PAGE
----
Thank you for this article on the papal encyclical and day of prayer. It succinctly goes to the 'root of the degradation of the environment in the association of technology with an economic ideology that lacks ethical direction. The environment then faces long term damage inflicted in the interests of short term profit'. The article probably understates the need for our demands of governments for action which Francis virtually accuses of woeful negligence. But the assertion 'the environment is not to be exploited for gain' is probably a bit too absolute and should be qualified by reading with the following paragraph on 'an economic framework that looks to the common good' and 'economic settings need to protect the vulnerable and the natural world in all its diversity'. Laudato Si!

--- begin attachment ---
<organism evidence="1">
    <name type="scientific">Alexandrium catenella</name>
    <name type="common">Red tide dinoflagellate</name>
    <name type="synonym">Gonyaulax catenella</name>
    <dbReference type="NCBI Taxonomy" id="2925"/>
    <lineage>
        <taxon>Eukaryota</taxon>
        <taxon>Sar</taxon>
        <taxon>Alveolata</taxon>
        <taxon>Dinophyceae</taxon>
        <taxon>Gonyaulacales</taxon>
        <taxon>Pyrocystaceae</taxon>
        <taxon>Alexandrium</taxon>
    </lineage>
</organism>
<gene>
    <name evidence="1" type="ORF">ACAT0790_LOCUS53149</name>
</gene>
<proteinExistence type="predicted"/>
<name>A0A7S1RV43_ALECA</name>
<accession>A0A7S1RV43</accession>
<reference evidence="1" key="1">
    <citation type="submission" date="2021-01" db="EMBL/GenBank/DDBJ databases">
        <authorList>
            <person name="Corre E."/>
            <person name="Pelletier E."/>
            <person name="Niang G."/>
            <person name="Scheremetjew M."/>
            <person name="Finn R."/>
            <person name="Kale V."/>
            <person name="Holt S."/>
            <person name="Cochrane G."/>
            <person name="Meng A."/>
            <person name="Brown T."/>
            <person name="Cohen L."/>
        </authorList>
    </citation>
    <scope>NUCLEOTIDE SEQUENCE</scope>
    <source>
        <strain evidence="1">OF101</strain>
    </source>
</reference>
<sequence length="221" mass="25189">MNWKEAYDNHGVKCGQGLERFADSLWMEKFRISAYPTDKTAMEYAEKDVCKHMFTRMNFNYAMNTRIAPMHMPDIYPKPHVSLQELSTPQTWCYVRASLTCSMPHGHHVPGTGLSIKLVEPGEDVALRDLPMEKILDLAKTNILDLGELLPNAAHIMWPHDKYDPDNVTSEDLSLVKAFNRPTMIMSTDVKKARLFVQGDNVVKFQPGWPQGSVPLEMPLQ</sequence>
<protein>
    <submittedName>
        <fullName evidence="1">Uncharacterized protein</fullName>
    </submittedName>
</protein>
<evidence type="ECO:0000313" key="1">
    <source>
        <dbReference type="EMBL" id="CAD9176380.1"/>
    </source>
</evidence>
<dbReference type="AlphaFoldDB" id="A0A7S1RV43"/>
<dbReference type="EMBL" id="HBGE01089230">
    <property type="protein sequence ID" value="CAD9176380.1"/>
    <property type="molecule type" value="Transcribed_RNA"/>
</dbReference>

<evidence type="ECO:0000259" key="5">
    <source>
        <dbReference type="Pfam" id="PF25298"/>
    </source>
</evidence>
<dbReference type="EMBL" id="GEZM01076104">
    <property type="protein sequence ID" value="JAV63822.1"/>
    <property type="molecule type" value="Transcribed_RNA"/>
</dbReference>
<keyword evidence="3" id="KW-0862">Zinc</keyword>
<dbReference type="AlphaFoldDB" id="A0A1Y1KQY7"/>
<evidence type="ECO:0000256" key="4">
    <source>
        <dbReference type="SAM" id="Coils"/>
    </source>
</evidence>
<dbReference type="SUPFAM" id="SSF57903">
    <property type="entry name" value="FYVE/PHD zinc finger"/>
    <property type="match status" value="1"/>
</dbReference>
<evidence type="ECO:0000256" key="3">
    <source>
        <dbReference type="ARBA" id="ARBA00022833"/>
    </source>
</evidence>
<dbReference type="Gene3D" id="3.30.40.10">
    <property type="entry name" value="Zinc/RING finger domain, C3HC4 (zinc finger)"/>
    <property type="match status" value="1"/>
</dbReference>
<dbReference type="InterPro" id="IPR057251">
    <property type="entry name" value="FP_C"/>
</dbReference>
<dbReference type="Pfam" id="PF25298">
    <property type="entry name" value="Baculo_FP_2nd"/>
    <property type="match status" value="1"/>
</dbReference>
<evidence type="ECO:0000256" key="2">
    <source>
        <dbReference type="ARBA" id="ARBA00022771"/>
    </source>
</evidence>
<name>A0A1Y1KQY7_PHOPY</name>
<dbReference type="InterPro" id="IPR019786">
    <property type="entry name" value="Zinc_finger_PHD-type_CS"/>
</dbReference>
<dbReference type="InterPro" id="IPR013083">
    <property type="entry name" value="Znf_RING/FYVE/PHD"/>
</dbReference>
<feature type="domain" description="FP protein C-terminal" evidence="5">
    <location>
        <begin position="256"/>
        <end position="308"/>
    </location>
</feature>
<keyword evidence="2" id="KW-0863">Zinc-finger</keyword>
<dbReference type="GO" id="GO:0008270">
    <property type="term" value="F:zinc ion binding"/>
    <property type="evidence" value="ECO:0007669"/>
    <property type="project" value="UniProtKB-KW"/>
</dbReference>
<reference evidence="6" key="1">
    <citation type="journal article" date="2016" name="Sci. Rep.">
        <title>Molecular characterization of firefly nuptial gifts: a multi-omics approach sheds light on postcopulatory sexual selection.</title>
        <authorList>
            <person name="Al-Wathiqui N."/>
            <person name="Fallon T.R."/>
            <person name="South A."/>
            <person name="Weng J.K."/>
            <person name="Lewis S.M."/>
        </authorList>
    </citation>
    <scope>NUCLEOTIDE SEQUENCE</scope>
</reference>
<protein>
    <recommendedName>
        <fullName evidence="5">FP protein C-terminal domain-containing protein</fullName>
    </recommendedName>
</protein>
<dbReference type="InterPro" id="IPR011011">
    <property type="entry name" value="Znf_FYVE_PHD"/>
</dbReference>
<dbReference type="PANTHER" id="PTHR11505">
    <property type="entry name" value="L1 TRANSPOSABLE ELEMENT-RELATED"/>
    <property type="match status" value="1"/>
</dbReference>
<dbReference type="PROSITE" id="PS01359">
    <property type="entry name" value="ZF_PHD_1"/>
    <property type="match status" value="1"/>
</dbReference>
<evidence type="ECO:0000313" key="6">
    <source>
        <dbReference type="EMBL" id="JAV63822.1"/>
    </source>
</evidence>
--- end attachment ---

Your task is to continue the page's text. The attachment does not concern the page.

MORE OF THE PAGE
Roger | 01 September 2015